Residential: Multi-family dwellings are getting in on the maker action, too. As smaller urban dwellings become popular in multi-family housing, property developers can offer makerspace for assembling furniture or crafting as a shared amenity.

In the workplace, makerspaces are emerging as crucial elements in fostering a culture of creativity and innovation to engage that younger generation that looks for personal fulfillment at work.

Workplace: In the workplace, makerspaces are emerging as crucial elements in fostering a culture of creativity and innovation to engage that younger generation that looks for personal fulfillment at work. In the war for talent, top firms think investment in makerspace is critical to drive corporate culture toward innovation, creativity, and “intrapreneurship” (internal entrepreneurs). Recent graduates are comfortable studying in collaborative environments, and the workplace makerspace has much to offer for continuing this trend, but it must be carefully aligned with company success goals.

Healthcare: Nurses have been hacking their own solutions to suit their technological needs for years. More recently, we’re seeing makerspaces added as a custom shop where these hacks can be made, tested, and even manufactured.

Essential aspects of makerspaces

Display: Displaying work, sharing projects with others, and getting feedback can be important in a makerspace.

Flexibility: Movable furniture is a critical component that supports independent work at various scales and teaming up.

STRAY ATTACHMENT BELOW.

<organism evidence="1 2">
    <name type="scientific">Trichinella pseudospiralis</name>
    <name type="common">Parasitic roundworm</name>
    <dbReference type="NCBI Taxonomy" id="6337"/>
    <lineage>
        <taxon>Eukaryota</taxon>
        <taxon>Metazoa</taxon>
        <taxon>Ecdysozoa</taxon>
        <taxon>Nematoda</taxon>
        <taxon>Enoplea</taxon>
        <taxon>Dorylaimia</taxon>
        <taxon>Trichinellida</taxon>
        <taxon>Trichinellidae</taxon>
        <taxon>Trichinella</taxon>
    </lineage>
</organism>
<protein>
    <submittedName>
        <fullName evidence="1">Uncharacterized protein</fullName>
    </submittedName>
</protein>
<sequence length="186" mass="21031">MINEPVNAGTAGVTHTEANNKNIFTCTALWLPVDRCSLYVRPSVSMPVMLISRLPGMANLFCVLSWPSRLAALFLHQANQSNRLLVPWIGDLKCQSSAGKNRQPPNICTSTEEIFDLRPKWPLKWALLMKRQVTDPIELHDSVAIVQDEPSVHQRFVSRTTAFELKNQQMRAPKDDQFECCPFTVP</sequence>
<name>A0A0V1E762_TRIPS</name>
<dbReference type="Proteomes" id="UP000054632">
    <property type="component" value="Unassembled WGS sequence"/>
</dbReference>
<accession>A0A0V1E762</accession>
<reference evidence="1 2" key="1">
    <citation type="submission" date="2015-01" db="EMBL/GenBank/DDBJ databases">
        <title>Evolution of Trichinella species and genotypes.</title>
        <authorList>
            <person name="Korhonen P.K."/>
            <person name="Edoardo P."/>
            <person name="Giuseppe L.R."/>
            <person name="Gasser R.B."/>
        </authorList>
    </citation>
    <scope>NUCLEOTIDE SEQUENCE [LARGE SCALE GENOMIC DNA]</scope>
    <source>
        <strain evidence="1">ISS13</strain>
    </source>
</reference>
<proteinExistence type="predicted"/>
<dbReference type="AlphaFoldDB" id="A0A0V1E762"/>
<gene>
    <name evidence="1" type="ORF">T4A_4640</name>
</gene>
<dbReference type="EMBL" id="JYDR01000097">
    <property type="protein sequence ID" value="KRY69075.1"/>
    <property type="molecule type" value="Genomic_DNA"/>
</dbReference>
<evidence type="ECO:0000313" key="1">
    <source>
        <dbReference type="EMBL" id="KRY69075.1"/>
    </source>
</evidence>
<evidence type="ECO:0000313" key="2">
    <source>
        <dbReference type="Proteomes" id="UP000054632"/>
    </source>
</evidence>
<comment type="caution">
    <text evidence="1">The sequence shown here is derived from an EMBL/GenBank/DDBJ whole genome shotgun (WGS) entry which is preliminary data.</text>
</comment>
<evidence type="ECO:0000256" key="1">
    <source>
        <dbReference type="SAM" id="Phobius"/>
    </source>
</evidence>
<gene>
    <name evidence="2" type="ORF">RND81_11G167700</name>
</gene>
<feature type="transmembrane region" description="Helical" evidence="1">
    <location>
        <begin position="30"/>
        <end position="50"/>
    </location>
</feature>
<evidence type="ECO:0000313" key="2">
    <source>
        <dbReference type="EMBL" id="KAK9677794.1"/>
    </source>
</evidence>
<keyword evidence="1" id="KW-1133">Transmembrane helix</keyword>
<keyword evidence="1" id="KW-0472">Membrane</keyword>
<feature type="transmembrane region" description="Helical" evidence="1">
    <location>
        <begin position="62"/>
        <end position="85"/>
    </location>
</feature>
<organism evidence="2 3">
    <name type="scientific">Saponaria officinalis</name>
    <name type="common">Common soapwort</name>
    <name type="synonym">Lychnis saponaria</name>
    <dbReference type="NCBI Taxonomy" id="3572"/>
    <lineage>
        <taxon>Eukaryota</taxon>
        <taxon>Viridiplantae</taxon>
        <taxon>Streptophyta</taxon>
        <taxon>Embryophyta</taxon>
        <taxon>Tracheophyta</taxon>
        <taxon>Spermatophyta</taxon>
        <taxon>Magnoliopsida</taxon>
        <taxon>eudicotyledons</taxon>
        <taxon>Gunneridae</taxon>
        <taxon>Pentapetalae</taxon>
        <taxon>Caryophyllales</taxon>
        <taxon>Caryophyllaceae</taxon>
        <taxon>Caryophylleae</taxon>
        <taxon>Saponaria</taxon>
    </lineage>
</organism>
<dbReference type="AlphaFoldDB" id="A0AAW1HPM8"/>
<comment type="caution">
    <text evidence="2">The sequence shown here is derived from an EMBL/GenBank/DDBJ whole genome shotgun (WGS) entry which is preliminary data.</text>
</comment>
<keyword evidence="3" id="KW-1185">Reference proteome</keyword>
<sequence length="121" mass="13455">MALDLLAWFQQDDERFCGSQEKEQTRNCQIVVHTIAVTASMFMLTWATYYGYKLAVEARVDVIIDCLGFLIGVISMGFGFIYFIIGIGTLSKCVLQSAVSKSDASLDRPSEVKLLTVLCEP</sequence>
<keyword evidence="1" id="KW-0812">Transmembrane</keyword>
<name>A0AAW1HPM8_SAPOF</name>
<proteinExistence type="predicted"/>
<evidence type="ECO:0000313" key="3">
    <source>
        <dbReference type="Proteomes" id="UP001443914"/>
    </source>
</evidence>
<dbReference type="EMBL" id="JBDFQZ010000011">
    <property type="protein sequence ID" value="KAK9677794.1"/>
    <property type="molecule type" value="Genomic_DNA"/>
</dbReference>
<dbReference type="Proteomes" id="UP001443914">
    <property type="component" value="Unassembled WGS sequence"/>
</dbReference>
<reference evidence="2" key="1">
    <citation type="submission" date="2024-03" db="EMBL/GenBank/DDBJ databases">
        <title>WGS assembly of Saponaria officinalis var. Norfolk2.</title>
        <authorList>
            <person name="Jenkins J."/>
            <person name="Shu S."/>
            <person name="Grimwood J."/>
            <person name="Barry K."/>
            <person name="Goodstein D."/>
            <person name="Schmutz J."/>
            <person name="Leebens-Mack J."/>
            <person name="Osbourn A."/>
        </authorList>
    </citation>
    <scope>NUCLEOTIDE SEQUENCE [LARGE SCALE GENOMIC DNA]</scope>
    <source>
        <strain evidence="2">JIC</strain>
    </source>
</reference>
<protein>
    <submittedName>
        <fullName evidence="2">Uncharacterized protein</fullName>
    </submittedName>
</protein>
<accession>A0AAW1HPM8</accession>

Sharing: Makerspaces allow users access to a variety of tools that they likely don’t have themselves (3D printers, laser cutters, CNC routing, specialty equipment, and, in the case of co-working, office space) in one place.

Materials: Makers need materials to make, and the space can stock its own free materials, charge users for what they use, or allow users to bring their own supplies.

Storage: Storage needs vary with the scale and duration of projects. For example, long-term projects may require a secure space to keep prototype designs.

  • Gretchen Diesel

    A licensed interior designer and LEED green associate, Gretchen leads projects and teams from conceptual design through furniture selection and art and wayfinding programming.

    Contact Gretchen
  • Gwen Morgan

    When designing interiors, Gwen focuses on promoting occupant health and wellbeing. She aims to translate client needs and expectations into designs that will influence and benefit users for generations to come.

    Contact Gwen